A photo of Stirling Castle. A photo of Stirling Castle.

Explore the beautiful historic city of Stirling in the heart of Scotland’s bustling Central Belt and learn about its long and influential past which made Scotland the nation it is today. Nowadays, Stirling is a vibrant mix of the old and new, steeped in historic atmosphere.

Location, Location, Location

Stirling is right in the heart of Scotland and is easily reached via the major national transportation routes. If you plan to arrive by train, be aware that one reviewer told us Stirling Railway Station is “generally good, but incomplete”, as there is a lack of disabled access to both platforms 9 and 10.

When getting around town, consider using Jack and Al’s Taxis as they have an impressive 5-star review with one wheelchair user saying they are “very happy to recommend to a disabled traveller whether as part of a larger party or on their own”. You can pre-book taxis before travelling if you prefer to discuss your requirements in advance!

Photo of Stirling Bridge.

Wheelchair accessible hotels

Stirling is a small and busy city with lots going on for visitors and locals alike. You can enjoy all of this by day and escape to a luxurious retreat by night at the Doubletree By Hilton Dunblane Hydro, just five miles from the city centre. One wheelchair user enjoyed their stay there and wrote:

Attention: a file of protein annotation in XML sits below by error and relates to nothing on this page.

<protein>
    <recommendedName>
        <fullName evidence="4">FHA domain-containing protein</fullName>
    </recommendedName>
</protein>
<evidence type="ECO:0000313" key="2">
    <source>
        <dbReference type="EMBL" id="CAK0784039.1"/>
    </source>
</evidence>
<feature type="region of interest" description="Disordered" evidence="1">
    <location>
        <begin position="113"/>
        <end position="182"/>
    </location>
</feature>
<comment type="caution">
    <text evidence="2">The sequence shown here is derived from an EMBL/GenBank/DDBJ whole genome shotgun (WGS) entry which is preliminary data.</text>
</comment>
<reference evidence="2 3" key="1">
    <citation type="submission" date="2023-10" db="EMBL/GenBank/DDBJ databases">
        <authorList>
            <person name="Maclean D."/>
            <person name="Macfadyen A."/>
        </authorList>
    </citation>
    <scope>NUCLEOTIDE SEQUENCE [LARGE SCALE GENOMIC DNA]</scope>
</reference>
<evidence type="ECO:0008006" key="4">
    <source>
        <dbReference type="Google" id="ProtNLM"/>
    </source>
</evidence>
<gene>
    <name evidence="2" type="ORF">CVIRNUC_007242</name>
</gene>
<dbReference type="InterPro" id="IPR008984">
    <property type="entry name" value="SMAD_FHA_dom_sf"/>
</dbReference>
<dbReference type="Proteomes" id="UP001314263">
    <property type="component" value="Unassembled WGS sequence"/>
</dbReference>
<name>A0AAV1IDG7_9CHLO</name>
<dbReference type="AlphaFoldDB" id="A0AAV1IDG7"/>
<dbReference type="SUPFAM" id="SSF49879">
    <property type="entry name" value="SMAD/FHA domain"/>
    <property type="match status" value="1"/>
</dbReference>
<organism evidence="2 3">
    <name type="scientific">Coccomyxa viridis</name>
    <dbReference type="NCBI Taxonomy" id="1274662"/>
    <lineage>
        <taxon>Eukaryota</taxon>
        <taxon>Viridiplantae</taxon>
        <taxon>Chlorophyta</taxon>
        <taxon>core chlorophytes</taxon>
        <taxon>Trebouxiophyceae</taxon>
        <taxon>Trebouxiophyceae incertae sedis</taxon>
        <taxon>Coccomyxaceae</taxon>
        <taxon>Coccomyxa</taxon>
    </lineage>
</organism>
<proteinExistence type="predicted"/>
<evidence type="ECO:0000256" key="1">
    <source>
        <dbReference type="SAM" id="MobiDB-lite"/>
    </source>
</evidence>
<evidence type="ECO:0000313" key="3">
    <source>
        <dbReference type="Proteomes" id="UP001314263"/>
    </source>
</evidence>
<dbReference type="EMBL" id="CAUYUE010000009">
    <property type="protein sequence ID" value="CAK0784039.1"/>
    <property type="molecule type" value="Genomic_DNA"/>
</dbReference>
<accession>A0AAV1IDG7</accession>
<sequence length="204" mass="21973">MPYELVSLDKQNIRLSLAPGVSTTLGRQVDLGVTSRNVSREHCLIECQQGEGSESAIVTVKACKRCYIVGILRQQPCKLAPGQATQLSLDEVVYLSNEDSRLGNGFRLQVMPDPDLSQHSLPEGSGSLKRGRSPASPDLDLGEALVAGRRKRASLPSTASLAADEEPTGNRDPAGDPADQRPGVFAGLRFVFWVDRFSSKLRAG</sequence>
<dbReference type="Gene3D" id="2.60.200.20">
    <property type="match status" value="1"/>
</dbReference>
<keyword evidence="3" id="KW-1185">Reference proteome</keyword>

“A nice touch was that the wardrobe had a pull down/out rail making it easier for a wheelchair user. We used the pool twice and found the staff to be very friendly and most helpful. I had checked previously and they do have a hoist to get into the pool, as well as a disabled changing room with its own loo and shower.”

If you’re only visiting for a night or two, the Holiday Inn Express is a convenient hotel in Stirling’s Springkerse Business Park. The hotel has a 5-star review on Euan’s Guide by one powerchair user who said:

“I went here for three nights and the rooms are really big, I had an electric wheelchair. Big toilets with grab rails, and wet rooms in the disabled rooms.”

For a more unique and unconventional accommodation, just twenty minutes from Stirling sits the delightful Lake of Menteith Hotel which was once the manse for the church and is now in the style of a New England Waterfront Inn. You can expect a peaceful night’s sleep in this 5-star reviewed hotel, as well as some extraordinary views across the ever-changing scenes on the waterfront!

Photo of Stirling.

Shopping in Stirling

When you’re in need of some retail therapy, start with The Thistles Shopping Centre on Goosecroft Road! There are over ninety stores inside including high street favourites and local businesses. The mall is a 2-minute walk from the train station and there is also a bus station directly outside. One powerchair user told us there was, “level access to enter the centre, automated doors, and open shop fronts”.

Where to eat

Head to Kippen just outside the city where the Woodhouse Coffee Shop has home baking, a deli and coffee in a rural setting. One wheelchair user loved visiting and said: